But I think you need to change the way you are thinking to match the proverbial vegetable guy. Each day he sells what he has on the truck today. He doesn't tell people he will have avocados next week. He sells the cucumbers he has on the truck today. 

Sell what's on the truck. That is when you find out how good a salesperson you are. It's easy to feel like a good salesperson when you just offer people what they want. It's harder to sell what you actually have. When you do, I think your problem is solved.

Good luck.

Sandeep Patel Accelerate Your Products' Time-to-Market through Automation | Industrial Automation | Custom Automation

May 23rd, 2016

Have you considered asking the clients for deposit upfront? Depending on your product, you may be able to take up to 50% deposit with the purchase order.

Peter MAICD Peter Strohkorb | Helping you boost Sales through Smarketing® | International Speaker | Author | Executive Mentor

May 22nd, 2016

Hello Alison,

Have you considered crowd sourcing through a a Kickstarter campaign ?

Bill Lennan Red Rope Social - everyone is an influencer.

May 22nd, 2016

Hi Alison,
first I recommend reading Dan Pink's book "To sell is human". It completely changed how I think of sales. 

second - is your hardware buyer a consumer or a business? can you Kickstarter it? or license the IP to a hardware company? or get a loan based on having enough sales contracts to cover the loan amount?

Personally, I like selling an MVP and then use that as a springboard. 

Shel Horowitz I help organizations thrive by building social transformation into your products, your services, and your marketing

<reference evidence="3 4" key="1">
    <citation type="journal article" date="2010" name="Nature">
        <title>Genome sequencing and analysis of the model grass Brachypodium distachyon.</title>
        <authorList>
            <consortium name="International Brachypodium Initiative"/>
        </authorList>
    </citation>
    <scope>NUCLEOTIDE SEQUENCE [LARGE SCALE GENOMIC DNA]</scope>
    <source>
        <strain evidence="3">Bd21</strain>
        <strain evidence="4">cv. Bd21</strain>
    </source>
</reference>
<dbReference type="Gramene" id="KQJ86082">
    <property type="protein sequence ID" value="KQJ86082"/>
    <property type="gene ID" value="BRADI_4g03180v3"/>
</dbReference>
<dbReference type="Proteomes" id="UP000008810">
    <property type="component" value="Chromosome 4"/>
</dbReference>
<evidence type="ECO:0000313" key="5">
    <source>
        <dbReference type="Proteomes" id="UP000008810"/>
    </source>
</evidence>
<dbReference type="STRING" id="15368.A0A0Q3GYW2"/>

May 23rd, 2016

One more variable. Mike said "Perhaps you could go back to a few of the 10 companies you approached in the past to see if they would be willing to split the startup costs and wait if they each get some kind of exclusive in their industry."

That got me thinking, if your serious prospects are not direct competitors with each other, maybe each of them could kick in 10-20% of what you need (with rewards down the line, obviously)--and then, even if you're providing some kind of equity stake, no one stakeholder has control.

Eric Sullivan CEO at FoundationLab

May 24th, 2016

Hey Alison, I spent a little time years ago consulting for some enterprise software companies backed by VC's like Accel. The reason I kept ending my contracts early was because of their sales tactics and I know a lot of companies do this but I find it ethically wrong. Client signs on for a large contract while the company would be promising that everything is ready to go, yet they have not built that solution specific to that client. Yes it gets you the deal and gives you some runway but boy does it create a lot of stress for everyone on the team. I was in marketing and we felt the heat coming down from the CEO and CTO. But then again I have seen many companies do this. Your call just some insight.